Irish research threatened by emigration due to controls

Irish research  threatened by emigration due to controls

Irish research threatened by emigration due to controls

Promising young scientists are being forced to emigrate to further their careers due to the Irish government’s approach to state-sponsored research.

The Irish government’s funding body, Science Foundation Ireland, (SFI) is demanding that State-sponsored research be aimed at returns in the social or economic sectors to be eligible for state funding. The foundation’s eight-year blueprint, Agenda 2020, has angered prominent scientists working in ‘blue skies’ research in exploratory fields.

The scientists’ concerns that disciplines not guaranteeing a commercial payback will not be supported in future was well expressed by Trinity College astrophysicist Dr Peter Gallagher in an interview for the Irish Times. Dr Gallagher said that the foundation’s stance is already damaging science in that it is fragmenting the research community.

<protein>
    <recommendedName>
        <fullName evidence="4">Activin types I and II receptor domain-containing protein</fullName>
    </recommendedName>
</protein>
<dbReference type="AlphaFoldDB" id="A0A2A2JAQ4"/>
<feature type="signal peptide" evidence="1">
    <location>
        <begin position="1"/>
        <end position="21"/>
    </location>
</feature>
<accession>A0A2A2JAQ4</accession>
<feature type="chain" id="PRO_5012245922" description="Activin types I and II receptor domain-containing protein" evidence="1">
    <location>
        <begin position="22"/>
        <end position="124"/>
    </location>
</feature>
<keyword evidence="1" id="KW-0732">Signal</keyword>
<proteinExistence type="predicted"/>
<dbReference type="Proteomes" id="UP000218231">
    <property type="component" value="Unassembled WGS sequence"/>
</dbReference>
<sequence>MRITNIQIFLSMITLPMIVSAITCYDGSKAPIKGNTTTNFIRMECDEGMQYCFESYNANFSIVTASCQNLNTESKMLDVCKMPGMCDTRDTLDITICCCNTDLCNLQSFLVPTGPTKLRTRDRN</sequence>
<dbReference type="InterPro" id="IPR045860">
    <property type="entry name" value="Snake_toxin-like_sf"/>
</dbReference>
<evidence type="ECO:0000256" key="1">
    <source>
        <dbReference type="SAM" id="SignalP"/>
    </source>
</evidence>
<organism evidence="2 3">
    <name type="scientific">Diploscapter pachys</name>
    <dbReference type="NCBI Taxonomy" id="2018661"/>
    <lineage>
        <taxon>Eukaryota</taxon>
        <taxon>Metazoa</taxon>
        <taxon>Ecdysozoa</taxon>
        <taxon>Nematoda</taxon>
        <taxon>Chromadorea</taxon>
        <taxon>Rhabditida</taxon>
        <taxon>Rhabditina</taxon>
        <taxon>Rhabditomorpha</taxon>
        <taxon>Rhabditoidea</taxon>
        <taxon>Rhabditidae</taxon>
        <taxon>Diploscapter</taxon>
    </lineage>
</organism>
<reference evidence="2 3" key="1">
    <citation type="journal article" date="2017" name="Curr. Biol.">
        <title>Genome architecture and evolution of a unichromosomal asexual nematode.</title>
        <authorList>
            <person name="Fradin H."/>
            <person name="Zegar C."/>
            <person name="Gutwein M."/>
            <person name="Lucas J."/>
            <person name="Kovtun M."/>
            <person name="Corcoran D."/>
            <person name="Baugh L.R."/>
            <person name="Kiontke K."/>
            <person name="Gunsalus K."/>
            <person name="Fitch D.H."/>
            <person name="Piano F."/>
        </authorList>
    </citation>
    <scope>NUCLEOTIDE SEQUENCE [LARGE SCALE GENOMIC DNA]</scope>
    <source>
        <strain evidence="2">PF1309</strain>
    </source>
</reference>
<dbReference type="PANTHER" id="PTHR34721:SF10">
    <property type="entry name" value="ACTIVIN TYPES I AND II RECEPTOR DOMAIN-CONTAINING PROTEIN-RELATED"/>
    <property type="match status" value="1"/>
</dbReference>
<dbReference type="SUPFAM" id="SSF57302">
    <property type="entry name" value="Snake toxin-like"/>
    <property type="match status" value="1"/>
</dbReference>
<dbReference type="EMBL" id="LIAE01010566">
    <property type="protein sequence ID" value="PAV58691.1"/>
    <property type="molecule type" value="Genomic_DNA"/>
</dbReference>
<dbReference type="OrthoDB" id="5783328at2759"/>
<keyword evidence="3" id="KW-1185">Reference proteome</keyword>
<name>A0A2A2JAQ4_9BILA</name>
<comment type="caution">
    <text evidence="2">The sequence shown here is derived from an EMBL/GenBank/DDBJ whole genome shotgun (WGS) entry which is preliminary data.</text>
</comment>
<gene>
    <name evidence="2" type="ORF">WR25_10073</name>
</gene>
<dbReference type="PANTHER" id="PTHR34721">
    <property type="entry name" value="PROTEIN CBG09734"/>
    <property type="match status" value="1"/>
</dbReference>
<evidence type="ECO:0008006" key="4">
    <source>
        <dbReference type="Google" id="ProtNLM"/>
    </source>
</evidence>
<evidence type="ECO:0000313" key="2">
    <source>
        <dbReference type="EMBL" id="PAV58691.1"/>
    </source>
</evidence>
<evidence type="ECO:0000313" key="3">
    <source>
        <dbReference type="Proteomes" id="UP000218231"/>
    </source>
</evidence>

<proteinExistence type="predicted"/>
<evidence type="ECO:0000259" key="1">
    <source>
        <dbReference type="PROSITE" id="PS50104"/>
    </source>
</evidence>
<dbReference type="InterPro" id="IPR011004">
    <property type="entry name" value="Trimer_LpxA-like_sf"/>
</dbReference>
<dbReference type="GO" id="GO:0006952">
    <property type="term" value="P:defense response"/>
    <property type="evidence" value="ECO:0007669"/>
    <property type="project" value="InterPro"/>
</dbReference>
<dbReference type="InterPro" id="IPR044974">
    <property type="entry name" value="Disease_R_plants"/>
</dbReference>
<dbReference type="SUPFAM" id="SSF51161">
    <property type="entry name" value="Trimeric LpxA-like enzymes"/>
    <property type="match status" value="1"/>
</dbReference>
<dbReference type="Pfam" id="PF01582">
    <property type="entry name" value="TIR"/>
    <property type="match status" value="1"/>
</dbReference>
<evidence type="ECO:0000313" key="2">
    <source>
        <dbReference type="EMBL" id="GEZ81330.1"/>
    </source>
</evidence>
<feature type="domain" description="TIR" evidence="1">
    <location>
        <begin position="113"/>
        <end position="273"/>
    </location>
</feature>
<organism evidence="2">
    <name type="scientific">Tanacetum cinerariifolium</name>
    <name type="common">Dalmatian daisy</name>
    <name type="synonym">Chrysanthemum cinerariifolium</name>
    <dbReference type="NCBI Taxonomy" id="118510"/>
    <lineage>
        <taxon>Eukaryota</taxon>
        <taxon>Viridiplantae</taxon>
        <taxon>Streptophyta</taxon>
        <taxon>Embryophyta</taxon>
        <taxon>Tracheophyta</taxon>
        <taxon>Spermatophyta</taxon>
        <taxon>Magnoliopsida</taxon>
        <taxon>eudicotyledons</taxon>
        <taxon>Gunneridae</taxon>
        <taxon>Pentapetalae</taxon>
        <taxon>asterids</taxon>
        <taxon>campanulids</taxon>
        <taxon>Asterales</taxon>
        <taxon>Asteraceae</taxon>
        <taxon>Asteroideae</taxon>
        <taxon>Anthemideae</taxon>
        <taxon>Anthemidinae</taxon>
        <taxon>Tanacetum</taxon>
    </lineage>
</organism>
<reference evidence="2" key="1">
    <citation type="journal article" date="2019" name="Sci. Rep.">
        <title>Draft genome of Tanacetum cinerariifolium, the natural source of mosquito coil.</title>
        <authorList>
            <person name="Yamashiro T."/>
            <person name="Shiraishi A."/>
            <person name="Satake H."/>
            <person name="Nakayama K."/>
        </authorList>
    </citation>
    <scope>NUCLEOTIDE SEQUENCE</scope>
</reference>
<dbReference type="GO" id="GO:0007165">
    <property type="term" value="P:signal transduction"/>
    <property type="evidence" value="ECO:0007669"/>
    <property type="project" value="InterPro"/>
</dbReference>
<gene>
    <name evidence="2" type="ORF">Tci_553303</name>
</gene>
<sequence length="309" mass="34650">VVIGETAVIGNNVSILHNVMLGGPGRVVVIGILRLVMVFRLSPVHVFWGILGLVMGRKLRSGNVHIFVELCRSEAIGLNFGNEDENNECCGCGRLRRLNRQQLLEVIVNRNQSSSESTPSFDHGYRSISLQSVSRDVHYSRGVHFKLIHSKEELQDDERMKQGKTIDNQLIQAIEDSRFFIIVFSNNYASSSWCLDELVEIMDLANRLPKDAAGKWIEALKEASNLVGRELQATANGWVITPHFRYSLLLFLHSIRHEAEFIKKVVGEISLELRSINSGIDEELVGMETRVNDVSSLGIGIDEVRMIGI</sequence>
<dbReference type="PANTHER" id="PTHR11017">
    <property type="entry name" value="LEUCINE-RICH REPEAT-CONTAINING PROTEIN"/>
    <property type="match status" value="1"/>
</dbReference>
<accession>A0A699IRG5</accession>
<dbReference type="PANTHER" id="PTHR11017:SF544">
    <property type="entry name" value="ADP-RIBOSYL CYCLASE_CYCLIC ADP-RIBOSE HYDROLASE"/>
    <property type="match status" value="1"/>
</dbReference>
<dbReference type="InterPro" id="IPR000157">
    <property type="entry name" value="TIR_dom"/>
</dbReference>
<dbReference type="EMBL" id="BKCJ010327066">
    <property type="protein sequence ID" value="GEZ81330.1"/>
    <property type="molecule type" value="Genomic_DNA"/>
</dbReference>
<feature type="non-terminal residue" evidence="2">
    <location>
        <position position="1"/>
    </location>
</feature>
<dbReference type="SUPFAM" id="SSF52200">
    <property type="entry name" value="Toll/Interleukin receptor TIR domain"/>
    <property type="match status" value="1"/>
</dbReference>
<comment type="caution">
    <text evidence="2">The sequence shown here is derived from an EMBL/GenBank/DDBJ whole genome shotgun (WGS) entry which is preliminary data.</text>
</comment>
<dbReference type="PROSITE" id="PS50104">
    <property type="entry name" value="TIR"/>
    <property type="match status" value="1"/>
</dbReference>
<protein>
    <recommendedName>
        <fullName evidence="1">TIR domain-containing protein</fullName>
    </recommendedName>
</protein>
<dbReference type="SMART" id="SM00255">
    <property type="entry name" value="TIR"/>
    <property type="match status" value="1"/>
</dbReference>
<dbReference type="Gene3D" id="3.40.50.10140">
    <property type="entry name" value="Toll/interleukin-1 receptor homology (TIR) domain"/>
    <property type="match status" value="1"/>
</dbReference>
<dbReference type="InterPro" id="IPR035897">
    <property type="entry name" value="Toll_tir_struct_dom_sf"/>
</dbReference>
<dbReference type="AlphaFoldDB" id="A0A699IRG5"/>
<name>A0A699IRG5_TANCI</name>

The reality, according to Irish Research Staff Association head Dr John Walsh, is that research scientists are already leaving the country to take up jobs overseas as there is no longer any real prospect of career development in the Irish system. Dr Walsh added that it remains to be seen whether Agenda 2020 results in a reduced flow of highly qualified researchers out of Ireland and an increase in international researchers entering the country.

University College astrophysicist Prof Lorraine Hanlon stated Agenda 2020 held no surprises and plenty of disappointments, calling it a short-sighted, cynical proposal with a lack of long-term view. Prof Tom Ray from the Dublin Institute of Advanced Studies said the government pushes the study of particle physics and astronomy to would-be students, then refuses to fund research as it’s not immediately commercial .

The Irish Stem Cell Foundation’s Dr Stephen Sullivan believes that, although a commercial return for grants is understandable, the nature of research is unpredictable, with varying results. Spokesman for SFI, Prof Mark Ferguson, linked research with impact, adding that commercialising research discoveries would build exports, innovation and enterprise.

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